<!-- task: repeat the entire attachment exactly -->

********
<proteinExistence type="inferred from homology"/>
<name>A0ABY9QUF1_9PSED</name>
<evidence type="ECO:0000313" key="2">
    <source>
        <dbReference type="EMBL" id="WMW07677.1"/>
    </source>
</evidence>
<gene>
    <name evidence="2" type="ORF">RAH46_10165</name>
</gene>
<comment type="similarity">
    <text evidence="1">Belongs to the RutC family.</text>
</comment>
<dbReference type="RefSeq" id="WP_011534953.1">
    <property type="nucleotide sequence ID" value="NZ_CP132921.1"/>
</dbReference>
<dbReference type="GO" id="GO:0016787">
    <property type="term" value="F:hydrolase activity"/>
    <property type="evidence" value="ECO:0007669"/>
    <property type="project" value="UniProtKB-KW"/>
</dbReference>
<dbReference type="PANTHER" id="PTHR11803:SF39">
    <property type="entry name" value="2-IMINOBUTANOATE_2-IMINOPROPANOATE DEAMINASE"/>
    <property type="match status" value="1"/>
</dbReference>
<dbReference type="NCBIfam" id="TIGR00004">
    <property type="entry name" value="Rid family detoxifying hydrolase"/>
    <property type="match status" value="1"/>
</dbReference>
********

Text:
<proteinExistence type="inferred from homology"/>
<name>A0ABY9QUF1_9PSED</name>
<evidence type="ECO:0000313" key="2">
    <source>
        <dbReference type="EMBL" id="WMW07677.1"/>
    </source>
</evidence>
<gene>
    <name evidence="2" type="ORF">RAH46_10165</name>
</gene>
<comment type="similarity">
    <text evidence="1">Belongs to the RutC family.</text>
</comment>
<dbReference type="RefSeq" id="WP_011534953.1">
    <property type="nucleotide sequence ID" value="NZ_CP132921.1"/>
</dbReference>
<dbReference type="GO" id="GO:0016787">
    <property type="term" value="F:hydrolase activity"/>
    <property type="evidence" value="ECO:0007669"/>
    <property type="project" value="UniProtKB-KW"/>
</dbReference>
<dbReference type="PANTHER" id="PTHR11803:SF39">
    <property type="entry name" value="2-IMINOBUTANOATE_2-IMINOPROPANOATE DEAMINASE"/>
    <property type="match status" value="1"/>
</dbReference>
<dbReference type="NCBIfam" id="TIGR00004">
    <property type="entry name" value="Rid family detoxifying hydrolase"/>
    <property type="match status" value="1"/>
</dbReference>